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Creativity coach, writing and creative process instructor, speaker, author of Around the Writer's Block: Using Brain Science to Write the Way You Want (Penguin/Tarcher 2012) and Dancing in the Dragon's Den (Red Wheel Weiser), Teaching Artist at the Loft Literary Center.

Oh Joy, Another Rejection!

Last week, I prepared a cover letter to accompany my novella to another magazine. The magazine’s guidelines said they rarely accept fiction over 9,000 words, but I’d met someone who had worked with the publication as a part-time copy editor and who said they do occasionally publish novellas, so I thought I’d give it a shot.

I reformatted my manuscript to meet the editors’ requirements and attached it to the online submission form, proofed and polished the cover letter, copied and pasted it in, and pressed “Submit.” I immediately got a message that said “We never accept manuscripts over 12,000 words. Some writers think this means they should lie about how long their manuscript is. Please don’t do that.”

I was ticked. The guidelines could have said “We rarely accept manuscripts over 9,000 words and never over 12,000 words” (it’s only another 5 words to add that bit about what they never accept). They could have saved me (and apparently enough other writers to make it worth their while to add the little note about not lying) the time and trouble of reformatting my manuscript and crafting a cover letter.

As I thought about it, though, I realized that I can use part of cover letter again, so it wasn’t a complete waste of time. And since the magazine doesn’t accept simultaneous submissions, I’d much rather know now than to wait around for 2 or 3 months to hear that they won’t consider publishing my novella.

So why am I still disappointed? I know that if their guidelines had stated they don’t accept manuscripts over 12,000 words, I wouldn’t feel so deflated and let down. I’ve reviewed a lot of publications and I’ve never felt more than a passing mental shrug of “oh, that’s too bad,” when I’ve crossed off the names of those that aren’t open to such a long manuscript. I know a novella is an awkward beast to publish.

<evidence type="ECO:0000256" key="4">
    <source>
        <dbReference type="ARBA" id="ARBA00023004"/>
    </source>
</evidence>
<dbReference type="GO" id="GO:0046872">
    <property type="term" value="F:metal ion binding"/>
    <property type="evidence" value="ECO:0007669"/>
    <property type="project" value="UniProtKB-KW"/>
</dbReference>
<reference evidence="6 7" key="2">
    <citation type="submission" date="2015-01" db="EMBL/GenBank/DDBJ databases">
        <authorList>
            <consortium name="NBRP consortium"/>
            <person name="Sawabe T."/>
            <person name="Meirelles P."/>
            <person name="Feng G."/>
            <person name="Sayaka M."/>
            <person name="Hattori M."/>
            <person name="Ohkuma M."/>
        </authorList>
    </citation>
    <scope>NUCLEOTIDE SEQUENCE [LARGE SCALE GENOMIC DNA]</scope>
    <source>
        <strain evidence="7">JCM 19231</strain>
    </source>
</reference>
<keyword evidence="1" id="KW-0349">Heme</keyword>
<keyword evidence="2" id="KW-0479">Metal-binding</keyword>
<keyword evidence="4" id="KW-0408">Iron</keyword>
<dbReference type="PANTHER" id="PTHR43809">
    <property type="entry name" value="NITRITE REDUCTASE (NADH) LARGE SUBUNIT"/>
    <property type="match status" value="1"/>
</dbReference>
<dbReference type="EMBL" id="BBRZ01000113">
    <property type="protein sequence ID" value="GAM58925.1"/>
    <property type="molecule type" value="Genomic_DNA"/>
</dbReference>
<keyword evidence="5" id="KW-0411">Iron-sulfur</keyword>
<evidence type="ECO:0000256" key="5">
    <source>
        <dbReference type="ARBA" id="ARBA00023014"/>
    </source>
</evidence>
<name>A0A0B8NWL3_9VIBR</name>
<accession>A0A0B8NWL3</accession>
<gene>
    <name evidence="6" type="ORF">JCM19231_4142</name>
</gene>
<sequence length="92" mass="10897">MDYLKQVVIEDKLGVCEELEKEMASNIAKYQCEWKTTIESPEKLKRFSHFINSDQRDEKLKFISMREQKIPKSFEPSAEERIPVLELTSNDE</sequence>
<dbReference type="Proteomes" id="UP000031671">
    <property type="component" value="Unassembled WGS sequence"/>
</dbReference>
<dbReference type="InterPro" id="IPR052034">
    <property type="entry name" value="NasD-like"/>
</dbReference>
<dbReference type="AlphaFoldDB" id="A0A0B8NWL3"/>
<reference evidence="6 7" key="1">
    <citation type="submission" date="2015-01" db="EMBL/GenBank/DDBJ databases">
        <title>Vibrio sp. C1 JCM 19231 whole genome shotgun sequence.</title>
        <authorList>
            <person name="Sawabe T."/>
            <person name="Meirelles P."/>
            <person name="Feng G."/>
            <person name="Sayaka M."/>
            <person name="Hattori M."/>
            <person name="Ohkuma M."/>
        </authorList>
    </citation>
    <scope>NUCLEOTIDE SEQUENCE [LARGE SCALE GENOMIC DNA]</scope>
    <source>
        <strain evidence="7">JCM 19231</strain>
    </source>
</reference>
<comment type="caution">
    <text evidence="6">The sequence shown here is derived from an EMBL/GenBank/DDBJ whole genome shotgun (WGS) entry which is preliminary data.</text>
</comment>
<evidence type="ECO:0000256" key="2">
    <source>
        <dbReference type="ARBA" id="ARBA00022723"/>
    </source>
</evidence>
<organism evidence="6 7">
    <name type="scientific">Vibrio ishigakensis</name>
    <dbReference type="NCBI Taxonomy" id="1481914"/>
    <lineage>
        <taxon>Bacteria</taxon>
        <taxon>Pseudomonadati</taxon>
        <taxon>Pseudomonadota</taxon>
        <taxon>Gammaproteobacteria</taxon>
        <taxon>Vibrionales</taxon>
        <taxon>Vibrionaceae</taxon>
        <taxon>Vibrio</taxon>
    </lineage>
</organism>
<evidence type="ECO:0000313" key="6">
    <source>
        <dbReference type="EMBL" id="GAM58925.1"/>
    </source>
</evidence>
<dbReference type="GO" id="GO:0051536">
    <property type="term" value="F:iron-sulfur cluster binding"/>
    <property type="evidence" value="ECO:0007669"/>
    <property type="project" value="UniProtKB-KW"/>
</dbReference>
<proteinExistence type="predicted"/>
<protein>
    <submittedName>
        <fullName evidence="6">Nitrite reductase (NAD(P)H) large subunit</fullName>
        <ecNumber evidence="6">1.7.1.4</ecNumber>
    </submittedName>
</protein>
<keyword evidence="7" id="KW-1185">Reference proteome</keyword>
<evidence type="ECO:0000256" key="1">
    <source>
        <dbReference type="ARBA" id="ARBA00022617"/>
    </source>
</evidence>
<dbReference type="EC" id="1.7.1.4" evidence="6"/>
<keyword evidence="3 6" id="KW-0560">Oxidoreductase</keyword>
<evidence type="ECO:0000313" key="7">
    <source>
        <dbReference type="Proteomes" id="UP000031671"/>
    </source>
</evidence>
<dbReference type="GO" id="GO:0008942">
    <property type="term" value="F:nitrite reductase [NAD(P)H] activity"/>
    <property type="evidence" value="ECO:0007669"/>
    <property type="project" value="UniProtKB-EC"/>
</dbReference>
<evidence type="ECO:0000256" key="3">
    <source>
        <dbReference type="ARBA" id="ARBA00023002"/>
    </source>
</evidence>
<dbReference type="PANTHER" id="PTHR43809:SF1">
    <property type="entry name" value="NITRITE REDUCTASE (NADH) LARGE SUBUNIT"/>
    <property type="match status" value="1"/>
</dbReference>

Why does this feel like a rejection when reading it in their guidelines would have been just information?

And what is the significance of “rejection” to writers anyway? I’d love to hear your thoughts: what does a “rejection” signify to you?

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6 Comments on “Oh Joy, Another Rejection!”

  1. rosannebane May 5, 2010 at 3:25 pm #

    Thanks Caro! I’ll check it out.


  2. caro May 5, 2010 at 1:36 pm #

    Not sure if this is a fit for you or not, but I just noticed failbetter.com is having a novella contest, deadline May 15.


  3. Fay May 2, 2010 at 6:42 am #

    What struck me was that it is an arbitrary rule and I don’t like those anywhere. Perhaps there is still a little “hippy” in me that bristles at some rules. I always drive the speed limit but “don’t walk on the grass” type rules irritate me. So what if JK Rowling turned in a manuscript of 12,100 words? That would make it a really stupid rule not to bend.

    The lying part is pure and simple rude, stupid, offensive. Even if they had accepted your manuscript I don’t think they are a company that you would want to work with.


  4. caro May 1, 2010 at 5:52 pm #

    The little note about not lying would make me really mad. It’s completely disrespectful, especially since it sounds like it wasn’t initially clear that they *never* accept work of that length.

    I find that rejection is easier to bear if it’s given with respect. An impersonal form letter is a bummer; one with a haughty attitude is worse. A handwritten note that says “please try us again” actually kind of makes my day.

    A form letter that accuses you of contemplating lying about word count to earn the privilege of being in their publication? Blech.


    • rosannebane May 5, 2010 at 9:37 am #

      Thanks Caro. I agree that there’s no need to be rude and respect goes a long way to making even unwelcome news more palatable. I also appreciate encouragement to “Please try us again.”


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